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The Rev. Dr. Martin Luther King, Jr. declared: “We’re going to let our children know that the only philosophers that lived were not Plato and Aristotle, but W. E. B. Du Bois and Alain Locke came through the universe.”
That’s why, back in 2014, I started calling Alain Locke “Black Plato.” Since then, more information has come to light about Dr. King’s famous proclamation.
RELATED: Black Plato and the Harlem Renaissance
On February 17, 2014, Kathy Shoemaker, Research Services Associate Archivist, Manuscript, Archives, and Rare Book Library, Emory University, kindly sent me a digital scan of the manuscript of Dr. King’s speech. I replied:
I’m speechless! For years, I’ve yearned to read this speech! You have made this dream come true! I’ve just read this magnificent speech silently. The words cried out to be shouted, because they are still timely today (although in not quite the same way, as times have changed). Being in a Starbuck’s right now, I had to restrain myself from reading this compelling speech volubly.
This stirring passage, at the very end of Dr. King’s March 19, 1968 speech, made me want to holler:
We’re going to show our young people that Bach and Beethoven are not the only musicians. They are great, but they’re not the only ones. We’re going to let our young people know that Shakespeare, Euripides, and Aristophanes are not the only poets that have lived in history. We’re going to let them know about Countee Cullen, and Langston Hughes. We’re going to let our children know that the only philosophers that lived were not Plato and Aristotle, but W. E. B. Du Bois, and Alan [Alain] Locke came through the universe. We’re going to let our children know that Einstein was not the only scientist that ever lived, but George Washington Carver came by history. … And every day we’re going to have cultural events. We’re going to have — we’re going to learn the music that’s made America beautiful . . . We’re going to have music festivals going every day, two or three months in succession, bringing in folk musicians from everywhere. Washington will never be the same again; neither will the United States, when we get through with it. God bless you.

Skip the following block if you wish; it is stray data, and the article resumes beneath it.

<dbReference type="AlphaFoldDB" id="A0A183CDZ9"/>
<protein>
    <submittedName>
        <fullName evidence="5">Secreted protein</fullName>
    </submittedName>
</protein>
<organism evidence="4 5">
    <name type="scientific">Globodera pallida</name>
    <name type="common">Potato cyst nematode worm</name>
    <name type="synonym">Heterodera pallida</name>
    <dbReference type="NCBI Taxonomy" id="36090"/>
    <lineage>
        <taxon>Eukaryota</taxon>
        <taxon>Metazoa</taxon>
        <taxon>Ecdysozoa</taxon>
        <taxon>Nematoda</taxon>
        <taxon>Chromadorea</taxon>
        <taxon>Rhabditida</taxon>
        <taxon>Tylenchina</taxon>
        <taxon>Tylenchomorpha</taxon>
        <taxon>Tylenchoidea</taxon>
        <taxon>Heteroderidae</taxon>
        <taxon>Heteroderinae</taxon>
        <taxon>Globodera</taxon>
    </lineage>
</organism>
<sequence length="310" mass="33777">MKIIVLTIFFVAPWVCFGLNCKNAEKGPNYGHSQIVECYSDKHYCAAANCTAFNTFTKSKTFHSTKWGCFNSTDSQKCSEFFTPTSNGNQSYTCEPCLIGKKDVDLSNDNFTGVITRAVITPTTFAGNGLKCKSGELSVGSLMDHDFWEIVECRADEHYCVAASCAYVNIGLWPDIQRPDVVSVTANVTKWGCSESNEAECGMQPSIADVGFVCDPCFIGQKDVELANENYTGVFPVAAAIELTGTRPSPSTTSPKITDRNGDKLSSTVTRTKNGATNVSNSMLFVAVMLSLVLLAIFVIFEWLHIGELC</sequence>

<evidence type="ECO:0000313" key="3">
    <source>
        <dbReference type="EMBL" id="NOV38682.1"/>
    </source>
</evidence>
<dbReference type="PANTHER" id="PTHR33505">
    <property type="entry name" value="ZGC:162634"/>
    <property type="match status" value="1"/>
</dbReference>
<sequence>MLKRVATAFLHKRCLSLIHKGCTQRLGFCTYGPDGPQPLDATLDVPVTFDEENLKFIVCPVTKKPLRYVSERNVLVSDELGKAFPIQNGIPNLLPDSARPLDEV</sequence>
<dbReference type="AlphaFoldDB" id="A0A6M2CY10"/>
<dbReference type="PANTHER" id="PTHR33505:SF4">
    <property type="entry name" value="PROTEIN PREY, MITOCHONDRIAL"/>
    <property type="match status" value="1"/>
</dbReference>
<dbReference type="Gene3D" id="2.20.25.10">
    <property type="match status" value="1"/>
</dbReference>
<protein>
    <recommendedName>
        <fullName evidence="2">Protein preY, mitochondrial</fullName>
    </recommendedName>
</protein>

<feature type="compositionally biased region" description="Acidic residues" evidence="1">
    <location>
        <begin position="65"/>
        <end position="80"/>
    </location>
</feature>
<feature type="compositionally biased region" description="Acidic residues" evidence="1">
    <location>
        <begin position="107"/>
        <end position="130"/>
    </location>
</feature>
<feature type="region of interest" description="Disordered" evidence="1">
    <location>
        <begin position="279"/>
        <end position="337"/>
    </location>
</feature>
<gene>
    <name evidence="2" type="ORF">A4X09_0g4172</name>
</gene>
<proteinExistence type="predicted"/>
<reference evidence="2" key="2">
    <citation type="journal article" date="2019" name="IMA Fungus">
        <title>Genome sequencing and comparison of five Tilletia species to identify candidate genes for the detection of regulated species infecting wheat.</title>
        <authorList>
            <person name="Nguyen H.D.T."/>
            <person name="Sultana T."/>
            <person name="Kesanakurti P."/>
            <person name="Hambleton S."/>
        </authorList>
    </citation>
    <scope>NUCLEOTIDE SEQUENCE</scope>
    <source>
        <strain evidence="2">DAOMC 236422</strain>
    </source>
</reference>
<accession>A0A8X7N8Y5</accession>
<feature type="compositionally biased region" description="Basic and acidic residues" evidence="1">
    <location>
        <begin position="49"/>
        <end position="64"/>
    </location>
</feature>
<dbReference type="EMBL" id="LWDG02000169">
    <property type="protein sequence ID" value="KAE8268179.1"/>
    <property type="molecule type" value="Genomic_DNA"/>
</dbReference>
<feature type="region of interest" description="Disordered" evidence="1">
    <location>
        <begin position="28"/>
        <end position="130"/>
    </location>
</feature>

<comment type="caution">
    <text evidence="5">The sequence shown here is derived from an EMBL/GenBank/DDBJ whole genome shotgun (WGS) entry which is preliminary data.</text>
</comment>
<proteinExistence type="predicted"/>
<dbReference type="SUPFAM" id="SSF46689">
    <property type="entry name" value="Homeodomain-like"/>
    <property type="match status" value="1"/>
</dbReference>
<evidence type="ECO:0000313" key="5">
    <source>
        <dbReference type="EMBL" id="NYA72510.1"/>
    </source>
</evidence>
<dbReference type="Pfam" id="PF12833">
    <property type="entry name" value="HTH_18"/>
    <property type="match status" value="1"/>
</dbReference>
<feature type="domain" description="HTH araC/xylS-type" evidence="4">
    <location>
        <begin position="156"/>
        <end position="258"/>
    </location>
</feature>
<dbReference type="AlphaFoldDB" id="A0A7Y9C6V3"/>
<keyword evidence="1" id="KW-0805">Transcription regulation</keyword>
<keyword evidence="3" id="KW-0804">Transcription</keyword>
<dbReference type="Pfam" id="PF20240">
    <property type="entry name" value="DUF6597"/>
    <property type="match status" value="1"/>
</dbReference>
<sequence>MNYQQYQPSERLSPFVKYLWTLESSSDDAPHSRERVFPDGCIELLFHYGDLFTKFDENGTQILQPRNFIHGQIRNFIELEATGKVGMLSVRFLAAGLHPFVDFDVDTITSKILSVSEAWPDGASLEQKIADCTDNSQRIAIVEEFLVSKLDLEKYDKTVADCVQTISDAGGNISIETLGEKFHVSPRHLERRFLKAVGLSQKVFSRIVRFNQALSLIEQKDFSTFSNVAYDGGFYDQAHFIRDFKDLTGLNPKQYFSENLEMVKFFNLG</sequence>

Dr. King’s expression, “came through the universe” sounds rather unique – singularly eloquent, rhetorically effective, condensed and yet expansive – and it endows history with a metaphysical dimension, consecrating human agents of change for social transformation with cosmic purpose. It makes Dr. King’s tribute to W. E. B. Du Bois and Alain Locke memorable — and therefore worth remembering.
It also builds a bridge between Locke, the Black “Dean of the Harlem Renaissance,” and the teachings on racial unity from his Baha’i beliefs, expressed here by Abdu’l-Baha in a speech he gave in London:
… through the zeal and ardour of the pure of heart, the darkness of hatred and difference will be entirely abolished, and the light of love and unity shall shine; this world shall become a new world; things material shall become the mirror of the divine; human hearts shall meet and embrace each other; the whole world become as a man’s native country and the different races be counted as one race.
Dr. King’s comparison of W. E. B. Du Bois and Alain Locke to Plato and Aristotle is all the more poignant, given Dr. King’s very high regard for Plato, as anecdotally illustrated in Martin & Malcolm & America: A Dream or a Nightmare by James Cone:
The most persuasive evidence of Martin’s gradual move toward separatism is found in his speeches to blacks in early 1968 during his tour of the South in preparation for the Poor People’s Campaign. He accented much more frequently the positive aspects of black culture and its intellectuals. Before Black Power, white personalities had dominated King’s idea of excellence and the black models were the ones whom whites had portrayed as Negroes worthy of emulation (i.e., Booker T. Washington, George Washington Carver, Roland Hayes, Jesse Owens, Joe Louis, Marion Anderson, and Jackie Robinson). King taught a “seminar in social philosophy” at Morehouse College during the first semester of the 1961–62 academic year and did not use one required text written by an African-American scholar. The writings of Plato, Aristotle, Augustine, Aquinas, Machiavelli, Hobbes, Locke, Rousseau, Kant, and Hegel were his choices. During the Playboy interview, Alex Haley asked him: “If you were marooned on the proverbial desert island, and could have with you only one book — apart from the Bible — what would it be?” “Well,” he said, “I think I would have to pick Plato’s Republic.”